Academic journal article Cross / Cultures

Curio(us) Translocations -Site-Specific Interventions in Banglatown, London

Academic journal article Cross / Cultures

Curio(us) Translocations -Site-Specific Interventions in Banglatown, London

Article excerpt

Culture and tourism are destined once and for all to be together.1

All over the world now we find these 'attractions' - of little significance for the inward life of a people, but wonderfully saleable as a tourist commodity.2

THIS ESSAY SETS OUT TO INVESTIGATE a particular mode of encounter with cultural difference that is performed in a specific site of postcolonial translocation - the tourist zone. In cities with large immigrant or minority populations, enclaves that have come to be known as Chinatown, Little Italy, Little Vietnam, and Banglatown allegedly offer tourists a taste of the 'authentic' (from culinary delights to cultural practices), yet at the same time they are clearly inauthentic, 'disneyfied', 'exotic' re-inventions that are often the result of urban regeneration and cultural-planning policies. I explore how the popularity of tourist zones illustrates the fact that cultural difference sells - that it can effectively be packaged, sold, consumed - and thus functions as a commodity. This raises questions with regard to the relationships between tourists as consumers and local communities as producers of cultural experiences. Also examined are some of the negative outcomes of this process of commodification, such as cultural stereotyping, the imposition of homogeneity, and the erasure of diversity and internal differences in migrant communities. The elision of ethnic, religious, linguistic, gender, and class disparities in 'multicultural' urban districts and the reductive stereotyping and labelling of all migrants as 'them', however, ironically reifies the notion of difference and reinforces categories of 'us' and 'them'. In order to explore the nature of the tourist zone as a site of postcolonial translocation and to examine in greater detail the efficacy of art's potential intervention in the workings of cultural tourism, I shall be looking at Curio, an exhibition that attempted to disrupt the tourist zone of Banglatown in London's East End in 2002. It might be useful, however, to begin with a conceptual and contextual outline of the development of cultural tourism.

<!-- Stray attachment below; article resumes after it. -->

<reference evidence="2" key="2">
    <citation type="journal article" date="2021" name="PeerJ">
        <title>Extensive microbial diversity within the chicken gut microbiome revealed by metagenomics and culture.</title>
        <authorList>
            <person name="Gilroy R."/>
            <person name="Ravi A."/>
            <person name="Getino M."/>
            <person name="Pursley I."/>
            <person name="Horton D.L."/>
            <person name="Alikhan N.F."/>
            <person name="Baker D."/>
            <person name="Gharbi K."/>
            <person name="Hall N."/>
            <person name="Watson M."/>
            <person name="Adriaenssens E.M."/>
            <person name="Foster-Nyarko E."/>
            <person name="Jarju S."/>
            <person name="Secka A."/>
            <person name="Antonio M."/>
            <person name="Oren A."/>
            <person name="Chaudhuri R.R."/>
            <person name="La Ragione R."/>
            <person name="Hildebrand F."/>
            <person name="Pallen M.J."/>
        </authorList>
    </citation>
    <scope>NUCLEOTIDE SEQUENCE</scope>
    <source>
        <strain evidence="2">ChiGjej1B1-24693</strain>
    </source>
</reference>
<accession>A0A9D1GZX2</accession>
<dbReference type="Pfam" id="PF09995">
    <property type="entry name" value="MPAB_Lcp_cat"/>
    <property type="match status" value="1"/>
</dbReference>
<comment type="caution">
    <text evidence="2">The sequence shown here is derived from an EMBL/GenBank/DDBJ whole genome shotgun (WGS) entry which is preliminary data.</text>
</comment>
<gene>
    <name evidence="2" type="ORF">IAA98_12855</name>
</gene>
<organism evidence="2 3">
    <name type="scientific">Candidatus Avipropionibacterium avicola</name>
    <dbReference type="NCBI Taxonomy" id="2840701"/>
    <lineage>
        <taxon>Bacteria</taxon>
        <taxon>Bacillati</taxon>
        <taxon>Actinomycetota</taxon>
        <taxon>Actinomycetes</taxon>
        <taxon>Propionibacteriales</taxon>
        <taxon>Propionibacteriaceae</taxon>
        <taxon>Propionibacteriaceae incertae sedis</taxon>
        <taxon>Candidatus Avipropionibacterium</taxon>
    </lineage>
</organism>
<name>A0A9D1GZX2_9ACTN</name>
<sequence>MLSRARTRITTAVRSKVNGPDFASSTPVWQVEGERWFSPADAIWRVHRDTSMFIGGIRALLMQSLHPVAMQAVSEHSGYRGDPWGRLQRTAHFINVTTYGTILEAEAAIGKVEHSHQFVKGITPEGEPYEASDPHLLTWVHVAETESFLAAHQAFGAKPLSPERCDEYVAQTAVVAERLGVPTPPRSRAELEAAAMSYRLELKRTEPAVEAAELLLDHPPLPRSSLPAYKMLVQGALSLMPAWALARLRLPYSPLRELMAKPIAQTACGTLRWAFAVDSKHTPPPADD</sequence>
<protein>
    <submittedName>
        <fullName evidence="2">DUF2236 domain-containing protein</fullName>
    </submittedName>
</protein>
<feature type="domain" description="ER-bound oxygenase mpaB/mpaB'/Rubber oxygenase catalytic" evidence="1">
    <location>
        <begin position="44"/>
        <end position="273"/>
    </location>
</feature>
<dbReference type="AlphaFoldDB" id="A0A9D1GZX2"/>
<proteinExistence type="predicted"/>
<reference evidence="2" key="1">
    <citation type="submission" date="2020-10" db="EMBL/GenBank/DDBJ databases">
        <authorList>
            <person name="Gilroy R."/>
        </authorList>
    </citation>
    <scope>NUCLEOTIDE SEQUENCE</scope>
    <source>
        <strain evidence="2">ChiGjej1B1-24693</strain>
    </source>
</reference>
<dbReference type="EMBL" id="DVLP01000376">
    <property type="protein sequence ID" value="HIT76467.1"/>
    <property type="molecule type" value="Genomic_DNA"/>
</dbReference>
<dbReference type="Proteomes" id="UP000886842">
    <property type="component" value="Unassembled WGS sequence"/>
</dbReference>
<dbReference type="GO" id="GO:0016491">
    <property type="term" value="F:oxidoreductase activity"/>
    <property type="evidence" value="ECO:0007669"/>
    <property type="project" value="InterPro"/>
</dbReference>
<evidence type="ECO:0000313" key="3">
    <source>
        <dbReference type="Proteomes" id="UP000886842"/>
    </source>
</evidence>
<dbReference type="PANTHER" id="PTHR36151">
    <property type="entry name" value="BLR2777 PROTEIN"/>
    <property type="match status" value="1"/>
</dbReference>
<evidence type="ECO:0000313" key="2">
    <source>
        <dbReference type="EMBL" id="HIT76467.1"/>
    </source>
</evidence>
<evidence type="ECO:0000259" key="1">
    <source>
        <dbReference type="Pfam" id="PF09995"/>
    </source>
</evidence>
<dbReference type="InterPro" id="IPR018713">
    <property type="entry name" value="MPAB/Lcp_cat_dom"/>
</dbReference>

Within the scope of this essay, the term 'culture' will be understood to refer primarily to "the distinctive ideas, customs, social behaviour, products, or way of life" of a community, and not the "artistic and intellectual development"3 of an individual.4 More pertinently, the term 'cultural tourism' will be used to denote the following:

the activities of persons travelling to and staying in places outside their usual environment for not more than one consecutive year for leisure, business and other purposes not related to the exercise of an activity remunerated from within the place visited.5

In order to explore the dynamics of the specific cultural-tourism model as proposed by Eduard Delgado - one based on "the concepts of diversity (culture and creativity), interaction (trust) and context (distinction)"6 and where community-engaged approaches work in partnership with artistic and cultural initiatives organized by urban-planning and development councils - 'culture' will also be regarded as an interactive and collaborative process and not merely as an entity that can accrue to individuals, unlike Pierre Bourdieu's notion of acquiring "cultural capital."7

Moving away from conceptual definitions of 'cultural tourism' and on to its contextual framework, a seminal phase of development occurred during the expansion of the middle class in the second half of the nineteenth century.8 This led to the opening up of 'high' culture to a larger audience, and was one of the preconditions for the first boom in the tourism industry in the aftermath of the Second Industrial Revolution. Unlike the situation obtaining in the days of the Grand Tour, cultural consumption was no longer an elitist pursuit limited to the upper classes or aristocracy, as the success of the tour operator Thomas Cook (the first to offer predominantly middle-class travellers package tours to European destinations with a 'cultural slant' since the 1860s) illustrated. …

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